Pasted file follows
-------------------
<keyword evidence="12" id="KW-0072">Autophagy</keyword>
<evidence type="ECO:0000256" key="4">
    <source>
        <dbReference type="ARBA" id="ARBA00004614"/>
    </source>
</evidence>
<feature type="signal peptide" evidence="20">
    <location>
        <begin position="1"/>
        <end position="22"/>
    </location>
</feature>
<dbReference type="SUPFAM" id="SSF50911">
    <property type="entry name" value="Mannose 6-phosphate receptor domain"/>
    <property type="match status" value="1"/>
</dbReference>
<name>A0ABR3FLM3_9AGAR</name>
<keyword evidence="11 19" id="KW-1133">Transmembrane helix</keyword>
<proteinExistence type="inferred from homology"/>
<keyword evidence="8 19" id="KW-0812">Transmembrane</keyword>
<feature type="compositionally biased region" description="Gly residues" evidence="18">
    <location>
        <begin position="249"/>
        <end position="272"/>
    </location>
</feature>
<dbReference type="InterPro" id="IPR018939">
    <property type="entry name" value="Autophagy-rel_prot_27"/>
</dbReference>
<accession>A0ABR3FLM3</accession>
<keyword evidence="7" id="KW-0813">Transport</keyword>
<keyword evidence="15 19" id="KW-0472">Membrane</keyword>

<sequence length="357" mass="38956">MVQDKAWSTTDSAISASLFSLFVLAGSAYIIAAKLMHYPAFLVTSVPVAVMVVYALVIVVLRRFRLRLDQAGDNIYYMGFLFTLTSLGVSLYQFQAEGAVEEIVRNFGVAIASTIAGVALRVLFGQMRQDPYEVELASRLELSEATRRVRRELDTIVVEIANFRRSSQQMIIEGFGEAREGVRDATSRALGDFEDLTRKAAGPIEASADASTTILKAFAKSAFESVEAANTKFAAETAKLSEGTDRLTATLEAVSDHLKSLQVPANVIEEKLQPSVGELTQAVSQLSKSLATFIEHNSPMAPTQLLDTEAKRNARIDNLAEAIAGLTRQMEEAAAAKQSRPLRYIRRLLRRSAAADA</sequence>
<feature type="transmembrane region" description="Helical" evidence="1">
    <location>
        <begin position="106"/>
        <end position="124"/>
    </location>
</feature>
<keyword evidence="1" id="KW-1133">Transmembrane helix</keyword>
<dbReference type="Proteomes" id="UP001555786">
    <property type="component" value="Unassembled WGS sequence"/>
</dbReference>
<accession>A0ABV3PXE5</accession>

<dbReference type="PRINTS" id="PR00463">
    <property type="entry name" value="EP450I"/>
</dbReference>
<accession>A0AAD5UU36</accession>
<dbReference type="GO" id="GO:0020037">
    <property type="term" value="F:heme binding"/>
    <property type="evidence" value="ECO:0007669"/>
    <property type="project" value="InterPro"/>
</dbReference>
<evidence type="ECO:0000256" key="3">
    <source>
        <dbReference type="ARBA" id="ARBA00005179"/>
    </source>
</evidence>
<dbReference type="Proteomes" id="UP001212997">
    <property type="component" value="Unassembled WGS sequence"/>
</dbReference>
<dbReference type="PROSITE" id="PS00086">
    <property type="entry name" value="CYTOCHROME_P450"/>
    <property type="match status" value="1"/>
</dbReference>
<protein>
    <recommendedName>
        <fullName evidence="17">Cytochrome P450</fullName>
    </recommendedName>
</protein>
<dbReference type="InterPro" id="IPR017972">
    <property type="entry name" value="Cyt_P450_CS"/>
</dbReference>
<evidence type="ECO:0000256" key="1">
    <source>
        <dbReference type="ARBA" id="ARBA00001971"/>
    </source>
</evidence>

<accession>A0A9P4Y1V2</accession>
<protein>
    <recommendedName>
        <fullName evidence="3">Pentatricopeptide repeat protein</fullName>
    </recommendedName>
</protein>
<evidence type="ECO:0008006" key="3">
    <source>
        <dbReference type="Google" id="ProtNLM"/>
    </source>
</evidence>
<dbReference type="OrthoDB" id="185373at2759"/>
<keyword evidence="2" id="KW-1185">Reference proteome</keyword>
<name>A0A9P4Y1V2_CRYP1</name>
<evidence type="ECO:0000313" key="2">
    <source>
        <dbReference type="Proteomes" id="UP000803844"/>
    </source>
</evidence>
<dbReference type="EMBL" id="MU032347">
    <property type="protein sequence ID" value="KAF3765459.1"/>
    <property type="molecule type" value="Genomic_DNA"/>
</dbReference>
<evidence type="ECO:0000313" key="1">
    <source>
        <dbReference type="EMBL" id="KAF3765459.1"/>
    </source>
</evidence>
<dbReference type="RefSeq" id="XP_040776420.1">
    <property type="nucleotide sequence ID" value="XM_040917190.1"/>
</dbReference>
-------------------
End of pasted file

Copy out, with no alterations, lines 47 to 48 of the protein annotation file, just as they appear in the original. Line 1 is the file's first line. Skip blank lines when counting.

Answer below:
</dbReference>
<accession>A0AAD5UU36</accession>